Being in the healthcare administration field, you should be aware that retaining healthcare workers is a serious issue facing healthcare facilities.
According to the American College of Healthcare Executives’ annual survey, personnel shortage has risen to the No. 3 concern among community hospital CEOs.
Increased demand for healthcare professionals may be a cause for a lack of qualified personnel in the field. The U.S. Bureau of Labor Statistics (BLS) projected 20% growth through 2026 for medical and health services managers. The average pay for this role as of May 2017 was $111,680.
Another contributing factor to keeping healthcare workers may be burnout. According to NEJM Catalyst’s latest Insight Council Survey, 83% of respondents (clinicians, clinical leaders and healthcare executives) labeled burnout a moderate or serious problem in 2017.
The financial impact of burnout can be significant. The American Medical Association’s online burnout calculator determined that a healthcare organization employing 500 doctors may spend $12 million a year to replace them (based on a burnout rate of 54% on average), according to Medical Economics. But the impact is not limited to cost; other studies have examined the effects of burnout on patient satisfaction and quality of patient care.
The study found that burnout is prevalent among other healthcare workers, not just physicians:
- Registered nurses – 78% cited burnout as a major concern
- Advanced practice nurses – 64%
- Clinical leaders – 56%
- Healthcare executives – 42%
While physician burnout may grab headlines, a survey from healthcare staffing firm CompHealth found that four of five doctors early in their careers – physicians that completed a residency or fellowship in 2014, 2015 or 2016 – remain at their first positions. Almost two-thirds (65%) reported being satisfied with their work. Among those who left their first position, 84% reported satisfaction with their second job.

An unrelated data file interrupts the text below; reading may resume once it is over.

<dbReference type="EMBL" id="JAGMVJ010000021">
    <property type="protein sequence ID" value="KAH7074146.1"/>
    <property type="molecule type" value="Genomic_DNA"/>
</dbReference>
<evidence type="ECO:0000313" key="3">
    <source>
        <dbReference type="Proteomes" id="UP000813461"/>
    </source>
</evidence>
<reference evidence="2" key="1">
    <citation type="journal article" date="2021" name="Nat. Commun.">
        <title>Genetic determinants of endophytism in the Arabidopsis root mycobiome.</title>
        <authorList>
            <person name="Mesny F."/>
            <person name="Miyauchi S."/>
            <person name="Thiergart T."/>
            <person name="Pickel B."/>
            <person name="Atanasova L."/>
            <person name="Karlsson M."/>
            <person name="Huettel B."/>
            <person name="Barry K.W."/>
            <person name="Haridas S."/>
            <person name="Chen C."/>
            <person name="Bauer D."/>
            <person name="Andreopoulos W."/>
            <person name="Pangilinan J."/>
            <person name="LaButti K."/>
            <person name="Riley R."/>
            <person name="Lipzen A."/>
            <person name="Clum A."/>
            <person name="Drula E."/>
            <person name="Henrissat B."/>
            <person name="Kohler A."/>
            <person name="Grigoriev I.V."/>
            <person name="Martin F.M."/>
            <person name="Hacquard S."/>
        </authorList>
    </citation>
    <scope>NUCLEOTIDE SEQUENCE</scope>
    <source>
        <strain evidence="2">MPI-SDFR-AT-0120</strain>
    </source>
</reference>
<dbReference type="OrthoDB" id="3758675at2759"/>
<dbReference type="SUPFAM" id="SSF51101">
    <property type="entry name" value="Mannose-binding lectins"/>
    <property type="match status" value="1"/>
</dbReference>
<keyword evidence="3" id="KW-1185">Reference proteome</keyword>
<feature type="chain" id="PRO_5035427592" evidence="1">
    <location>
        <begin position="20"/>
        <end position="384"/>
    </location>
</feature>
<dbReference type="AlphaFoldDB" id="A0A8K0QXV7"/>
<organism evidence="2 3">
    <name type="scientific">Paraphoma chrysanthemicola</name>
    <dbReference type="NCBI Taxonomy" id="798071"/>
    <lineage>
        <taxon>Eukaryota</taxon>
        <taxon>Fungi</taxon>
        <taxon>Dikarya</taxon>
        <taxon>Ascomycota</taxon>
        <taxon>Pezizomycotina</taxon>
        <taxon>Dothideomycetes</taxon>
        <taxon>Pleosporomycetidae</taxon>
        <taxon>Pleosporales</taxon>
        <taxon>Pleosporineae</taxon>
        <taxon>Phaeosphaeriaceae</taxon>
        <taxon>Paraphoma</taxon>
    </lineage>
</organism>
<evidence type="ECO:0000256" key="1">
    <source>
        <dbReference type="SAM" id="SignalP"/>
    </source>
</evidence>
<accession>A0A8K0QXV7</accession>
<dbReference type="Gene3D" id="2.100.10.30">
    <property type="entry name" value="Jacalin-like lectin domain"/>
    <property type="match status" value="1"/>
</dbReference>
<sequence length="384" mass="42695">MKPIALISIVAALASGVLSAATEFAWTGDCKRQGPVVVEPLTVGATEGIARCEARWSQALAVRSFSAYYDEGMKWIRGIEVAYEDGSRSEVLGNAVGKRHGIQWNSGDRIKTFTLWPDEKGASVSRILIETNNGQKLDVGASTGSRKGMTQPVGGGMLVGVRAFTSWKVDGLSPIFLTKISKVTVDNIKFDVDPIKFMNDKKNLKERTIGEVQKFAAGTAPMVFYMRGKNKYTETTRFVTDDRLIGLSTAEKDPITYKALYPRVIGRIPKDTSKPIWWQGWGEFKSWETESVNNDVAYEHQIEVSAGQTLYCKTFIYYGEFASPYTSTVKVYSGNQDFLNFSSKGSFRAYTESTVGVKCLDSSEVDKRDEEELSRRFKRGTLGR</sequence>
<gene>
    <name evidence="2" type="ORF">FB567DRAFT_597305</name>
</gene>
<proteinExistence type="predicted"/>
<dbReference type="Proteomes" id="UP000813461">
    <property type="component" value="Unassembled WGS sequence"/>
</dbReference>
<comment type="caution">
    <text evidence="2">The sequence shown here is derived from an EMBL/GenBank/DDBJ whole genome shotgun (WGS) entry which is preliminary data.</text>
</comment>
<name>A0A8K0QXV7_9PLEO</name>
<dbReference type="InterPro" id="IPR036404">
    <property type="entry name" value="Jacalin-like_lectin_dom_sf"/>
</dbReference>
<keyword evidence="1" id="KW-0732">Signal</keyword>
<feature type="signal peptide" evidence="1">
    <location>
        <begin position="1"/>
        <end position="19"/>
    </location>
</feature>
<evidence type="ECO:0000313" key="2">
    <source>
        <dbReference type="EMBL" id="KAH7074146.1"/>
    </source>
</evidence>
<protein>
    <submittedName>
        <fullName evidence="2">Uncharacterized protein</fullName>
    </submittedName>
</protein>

Ways to Keep People in Healthcare
Leading healthcare organizations have come together through the Collaborative for Healing in Medicine to create a charter of physician well-being that was recently published in JAMA. It encourages healthcare organizations to rework personnel policies to incorporate wellness and set up support systems for physicians dealing with stress, overwork and mental health issues.
Some healthcare institutions have taken it upon themselves to get at the cause of employee dissatisfaction as a means for fighting turnover.
One way is by requiring stay interviews – one-on-one discussions with employees and their managers to address job satisfaction, coworker relationships and the organization’s mission and values – that may bring to light any issues before an employee departs. Steve Marsh, CEO of The Medicus Firm, said during a webinar for the Medical Group Management Association that relying on exit interviews for feedback about a workplace is like focusing on autopsies to improve patient care.
Another is to have organizations avoid the word “burnout” and replace it with optimistic language, such as “joyfulness in work,” according to the NEJM Catalyst survey. It may not solve the issue by changing terminology, but the negativity of “burnout” can have a contagious effect.
One idea calls for using medical scribes or health facilitators to handle clerical tasks such so clinical workers can spend more time with their patients. Improving functionality and interactivity of electronic medical records and other information technology systems was indicated by 46% of respondents in the NEJM Catalyst survey as a potential solution as well.
Organizations can’t be solely responsible for minimizing burnout and increasing retention. Self-care is another solution that all healthcare workers should consider. The treatment plan should be individualized and may include meditating daily, using vacation days or regularly engaging in a hobby.